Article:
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Marital Bliss

by Doug Milsom

I want to kill my wife.

There, I've said it. Well, I could have said, 'I loathe and detest the evil bitch', but that would be a bit wet.

I only started really hating her recently, when I realised how much I've had to let pass me by. Why did we get married? Very simply, I had no choice. It was an unofficial shotgun wedding in Cheltenham, England in 1994. That's when it all started.

Divorce? All very easy for you to say, but believe me, in this case, divorce is not an option. I'm stuck with her for life.

Suicide? An option, but that would mean she's won, and I'm not about to let her enjoy it.

Life with her has been a cesspit of ignorance and irritation, for ten years - I just didn't know what was wrong. I was behaving like any other bloke - but nothing ever went right. Yes, I had vices... but what? I drank, I smoked, I ate junk food, I slept with other women, but I believe that to be true of a number of other blokes and they did all right. I certainly didn't think I was doing anything particularly evil. It was just the way I grew up.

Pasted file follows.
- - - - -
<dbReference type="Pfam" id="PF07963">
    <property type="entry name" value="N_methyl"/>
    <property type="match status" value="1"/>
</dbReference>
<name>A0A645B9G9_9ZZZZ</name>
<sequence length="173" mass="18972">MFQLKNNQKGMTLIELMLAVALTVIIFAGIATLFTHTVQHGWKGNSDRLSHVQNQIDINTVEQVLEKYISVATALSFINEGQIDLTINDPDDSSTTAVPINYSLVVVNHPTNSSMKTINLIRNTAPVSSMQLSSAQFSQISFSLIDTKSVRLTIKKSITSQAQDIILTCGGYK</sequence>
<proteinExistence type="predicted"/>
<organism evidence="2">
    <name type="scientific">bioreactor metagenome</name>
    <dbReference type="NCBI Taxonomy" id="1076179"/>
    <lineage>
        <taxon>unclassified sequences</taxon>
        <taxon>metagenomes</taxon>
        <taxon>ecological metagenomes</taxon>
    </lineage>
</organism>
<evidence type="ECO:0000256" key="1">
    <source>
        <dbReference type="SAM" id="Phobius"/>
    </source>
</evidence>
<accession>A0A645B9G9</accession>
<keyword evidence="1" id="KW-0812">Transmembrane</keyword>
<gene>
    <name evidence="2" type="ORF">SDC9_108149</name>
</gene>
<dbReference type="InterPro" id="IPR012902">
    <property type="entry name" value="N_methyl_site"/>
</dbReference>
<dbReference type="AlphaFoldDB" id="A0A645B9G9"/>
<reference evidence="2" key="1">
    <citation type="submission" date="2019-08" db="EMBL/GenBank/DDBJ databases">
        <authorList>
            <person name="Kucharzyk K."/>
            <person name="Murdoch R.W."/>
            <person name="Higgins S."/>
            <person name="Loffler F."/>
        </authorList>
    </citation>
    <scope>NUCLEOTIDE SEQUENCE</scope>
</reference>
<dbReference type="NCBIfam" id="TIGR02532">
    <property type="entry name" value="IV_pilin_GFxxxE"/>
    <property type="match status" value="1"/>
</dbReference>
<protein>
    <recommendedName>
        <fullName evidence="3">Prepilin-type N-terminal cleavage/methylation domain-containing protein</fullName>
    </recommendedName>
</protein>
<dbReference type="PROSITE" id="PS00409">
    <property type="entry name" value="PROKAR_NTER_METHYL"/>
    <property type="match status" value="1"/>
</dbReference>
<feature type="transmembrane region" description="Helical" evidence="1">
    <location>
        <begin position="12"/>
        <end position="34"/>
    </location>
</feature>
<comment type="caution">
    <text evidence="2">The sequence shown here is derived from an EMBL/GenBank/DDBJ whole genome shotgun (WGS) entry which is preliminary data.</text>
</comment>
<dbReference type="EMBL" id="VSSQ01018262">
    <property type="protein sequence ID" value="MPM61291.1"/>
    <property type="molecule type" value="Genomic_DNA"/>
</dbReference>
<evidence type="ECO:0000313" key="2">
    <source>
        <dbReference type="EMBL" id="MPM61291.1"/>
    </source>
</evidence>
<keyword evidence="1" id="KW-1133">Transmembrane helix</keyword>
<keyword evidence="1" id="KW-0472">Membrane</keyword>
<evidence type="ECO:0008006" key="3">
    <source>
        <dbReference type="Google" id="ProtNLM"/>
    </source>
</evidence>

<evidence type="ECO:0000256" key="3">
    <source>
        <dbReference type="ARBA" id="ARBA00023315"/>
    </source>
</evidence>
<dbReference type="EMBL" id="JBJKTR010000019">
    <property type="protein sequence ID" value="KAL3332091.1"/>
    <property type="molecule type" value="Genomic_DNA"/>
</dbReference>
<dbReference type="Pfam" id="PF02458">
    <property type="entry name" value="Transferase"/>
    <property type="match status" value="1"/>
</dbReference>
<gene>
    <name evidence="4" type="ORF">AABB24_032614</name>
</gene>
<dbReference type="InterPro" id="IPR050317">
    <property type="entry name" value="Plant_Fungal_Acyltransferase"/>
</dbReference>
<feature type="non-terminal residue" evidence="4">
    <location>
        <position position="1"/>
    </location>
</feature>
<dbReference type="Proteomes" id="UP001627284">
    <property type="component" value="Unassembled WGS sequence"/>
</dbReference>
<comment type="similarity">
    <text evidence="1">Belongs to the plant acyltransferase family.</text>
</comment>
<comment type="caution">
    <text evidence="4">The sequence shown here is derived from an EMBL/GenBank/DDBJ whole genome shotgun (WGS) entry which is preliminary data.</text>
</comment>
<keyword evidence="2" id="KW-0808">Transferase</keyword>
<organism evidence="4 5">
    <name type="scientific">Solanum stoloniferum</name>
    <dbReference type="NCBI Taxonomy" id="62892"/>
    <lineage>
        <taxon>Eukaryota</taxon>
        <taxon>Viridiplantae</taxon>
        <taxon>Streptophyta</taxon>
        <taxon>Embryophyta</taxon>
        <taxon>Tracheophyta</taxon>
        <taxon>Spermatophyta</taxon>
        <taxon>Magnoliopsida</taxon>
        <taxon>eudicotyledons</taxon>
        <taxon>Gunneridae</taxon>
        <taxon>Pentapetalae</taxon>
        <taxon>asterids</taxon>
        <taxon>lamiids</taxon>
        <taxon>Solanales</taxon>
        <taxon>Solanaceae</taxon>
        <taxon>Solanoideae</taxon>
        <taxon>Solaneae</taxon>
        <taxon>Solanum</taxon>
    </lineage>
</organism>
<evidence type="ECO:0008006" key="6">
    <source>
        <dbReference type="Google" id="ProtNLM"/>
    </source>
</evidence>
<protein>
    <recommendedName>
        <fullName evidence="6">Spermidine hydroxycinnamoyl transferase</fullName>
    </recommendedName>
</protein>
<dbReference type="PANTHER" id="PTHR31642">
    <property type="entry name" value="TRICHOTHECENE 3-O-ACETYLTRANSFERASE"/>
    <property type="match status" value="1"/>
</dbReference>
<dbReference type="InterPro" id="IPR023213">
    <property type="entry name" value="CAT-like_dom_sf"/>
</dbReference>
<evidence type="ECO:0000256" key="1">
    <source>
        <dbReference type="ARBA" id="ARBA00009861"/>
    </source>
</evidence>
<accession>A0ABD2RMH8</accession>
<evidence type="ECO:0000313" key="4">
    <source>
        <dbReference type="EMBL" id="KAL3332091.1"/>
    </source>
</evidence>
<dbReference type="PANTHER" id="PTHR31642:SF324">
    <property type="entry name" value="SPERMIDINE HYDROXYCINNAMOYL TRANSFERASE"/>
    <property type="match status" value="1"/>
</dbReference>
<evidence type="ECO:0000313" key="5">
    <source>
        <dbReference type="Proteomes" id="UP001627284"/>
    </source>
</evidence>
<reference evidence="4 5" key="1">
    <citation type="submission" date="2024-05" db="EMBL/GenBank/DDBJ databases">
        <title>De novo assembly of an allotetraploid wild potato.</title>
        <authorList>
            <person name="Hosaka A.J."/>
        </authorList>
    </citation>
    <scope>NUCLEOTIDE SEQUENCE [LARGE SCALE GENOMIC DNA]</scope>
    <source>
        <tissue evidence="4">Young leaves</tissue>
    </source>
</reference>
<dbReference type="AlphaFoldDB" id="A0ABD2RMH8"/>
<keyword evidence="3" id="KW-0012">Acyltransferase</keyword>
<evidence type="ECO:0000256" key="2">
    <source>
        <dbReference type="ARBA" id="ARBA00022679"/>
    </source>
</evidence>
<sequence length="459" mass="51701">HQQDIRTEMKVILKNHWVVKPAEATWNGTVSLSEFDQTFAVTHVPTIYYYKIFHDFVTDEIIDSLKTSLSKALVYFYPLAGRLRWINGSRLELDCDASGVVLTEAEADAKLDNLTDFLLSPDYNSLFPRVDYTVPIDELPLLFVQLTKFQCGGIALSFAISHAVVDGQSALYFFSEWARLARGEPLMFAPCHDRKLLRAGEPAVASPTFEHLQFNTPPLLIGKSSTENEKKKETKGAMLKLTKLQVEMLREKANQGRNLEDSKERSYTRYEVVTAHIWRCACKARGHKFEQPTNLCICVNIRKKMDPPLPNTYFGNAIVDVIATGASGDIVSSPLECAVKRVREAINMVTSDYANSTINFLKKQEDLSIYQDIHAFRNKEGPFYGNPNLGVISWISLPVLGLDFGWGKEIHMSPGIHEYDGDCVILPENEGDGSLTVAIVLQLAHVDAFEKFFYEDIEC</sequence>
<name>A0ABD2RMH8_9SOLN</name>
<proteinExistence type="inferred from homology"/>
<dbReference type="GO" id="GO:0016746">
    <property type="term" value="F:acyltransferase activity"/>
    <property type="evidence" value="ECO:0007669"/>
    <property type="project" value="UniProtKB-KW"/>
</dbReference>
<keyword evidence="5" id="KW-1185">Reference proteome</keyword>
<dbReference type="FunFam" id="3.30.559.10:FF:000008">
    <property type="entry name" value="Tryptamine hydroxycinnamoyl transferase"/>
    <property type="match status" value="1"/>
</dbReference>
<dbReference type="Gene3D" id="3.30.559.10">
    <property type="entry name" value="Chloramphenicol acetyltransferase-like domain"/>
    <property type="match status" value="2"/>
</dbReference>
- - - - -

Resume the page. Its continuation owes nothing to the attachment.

I tell you, I was in a hell of a state the first few weeks after we got hitched. It was weird, I couldn't stop throwing up. No, literally, I couldn't move without heaving, and for days all I wanted to do was sleep. The doc gave me some pills and I was all right for a bit, but that was how it began... and she loved it.

Things seemed to be falling apart all around me after that. So we left Cheltenham and tried to start again somewhere else. Fresh start, you know, see what we could do. For a while, things were looking up. I had a new policy on life, a new way of dealing with my lot: I would just get on with it... and ignore her. The vices continued, and I had yet more relationships, none of which were any good, with her sitting on my shoulder all the while. She always seemed to put her oar in, just when it was getting serious. I tell you, she was certainly the best contraceptive I've ever come across.